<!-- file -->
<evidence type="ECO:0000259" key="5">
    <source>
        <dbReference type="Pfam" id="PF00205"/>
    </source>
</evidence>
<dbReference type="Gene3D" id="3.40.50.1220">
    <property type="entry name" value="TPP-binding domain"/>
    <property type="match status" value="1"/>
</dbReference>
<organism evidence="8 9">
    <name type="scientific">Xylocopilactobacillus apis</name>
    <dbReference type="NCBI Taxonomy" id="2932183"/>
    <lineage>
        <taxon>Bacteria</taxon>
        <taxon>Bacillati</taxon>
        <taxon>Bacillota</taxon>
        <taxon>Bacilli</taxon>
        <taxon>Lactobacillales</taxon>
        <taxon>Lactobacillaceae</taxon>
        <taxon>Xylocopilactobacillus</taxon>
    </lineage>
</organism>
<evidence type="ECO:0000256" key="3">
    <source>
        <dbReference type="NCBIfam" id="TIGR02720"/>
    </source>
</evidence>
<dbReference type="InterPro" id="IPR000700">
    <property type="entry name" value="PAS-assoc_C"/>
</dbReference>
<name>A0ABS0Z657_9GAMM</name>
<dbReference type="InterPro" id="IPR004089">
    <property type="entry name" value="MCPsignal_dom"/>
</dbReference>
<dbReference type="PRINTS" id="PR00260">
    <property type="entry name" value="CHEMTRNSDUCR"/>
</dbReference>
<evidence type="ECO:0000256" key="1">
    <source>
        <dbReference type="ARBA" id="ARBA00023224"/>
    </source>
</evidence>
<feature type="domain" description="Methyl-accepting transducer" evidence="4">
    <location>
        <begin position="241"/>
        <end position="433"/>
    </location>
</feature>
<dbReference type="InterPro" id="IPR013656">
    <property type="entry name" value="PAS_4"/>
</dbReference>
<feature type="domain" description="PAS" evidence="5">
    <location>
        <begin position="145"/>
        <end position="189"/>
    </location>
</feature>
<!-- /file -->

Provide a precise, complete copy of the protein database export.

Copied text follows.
<evidence type="ECO:0000259" key="5">
    <source>
        <dbReference type="Pfam" id="PF00205"/>
    </source>
</evidence>
<dbReference type="Gene3D" id="3.40.50.1220">
    <property type="entry name" value="TPP-binding domain"/>
    <property type="match status" value="1"/>
</dbReference>
<organism evidence="8 9">
    <name type="scientific">Xylocopilactobacillus apis</name>
    <dbReference type="NCBI Taxonomy" id="2932183"/>
    <lineage>
        <taxon>Bacteria</taxon>
        <taxon>Bacillati</taxon>
        <taxon>Bacillota</taxon>
        <taxon>Bacilli</taxon>
        <taxon>Lactobacillales</taxon>
        <taxon>Lactobacillaceae</taxon>
        <taxon>Xylocopilactobacillus</taxon>
    </lineage>
</organism>
<evidence type="ECO:0000256" key="3">
    <source>
        <dbReference type="NCBIfam" id="TIGR02720"/>
    </source>
</evidence>
<dbReference type="InterPro" id="IPR000700">
    <property type="entry name" value="PAS-assoc_C"/>
</dbReference>
<name>A0ABS0Z657_9GAMM</name>
<dbReference type="InterPro" id="IPR004089">
    <property type="entry name" value="MCPsignal_dom"/>
</dbReference>
<dbReference type="PRINTS" id="PR00260">
    <property type="entry name" value="CHEMTRNSDUCR"/>
</dbReference>
<evidence type="ECO:0000256" key="1">
    <source>
        <dbReference type="ARBA" id="ARBA00023224"/>
    </source>
</evidence>
<feature type="domain" description="Methyl-accepting transducer" evidence="4">
    <location>
        <begin position="241"/>
        <end position="433"/>
    </location>
</feature>
<dbReference type="InterPro" id="IPR013656">
    <property type="entry name" value="PAS_4"/>
</dbReference>
<feature type="domain" description="PAS" evidence="5">
    <location>
        <begin position="145"/>
        <end position="189"/>
    </location>
</feature>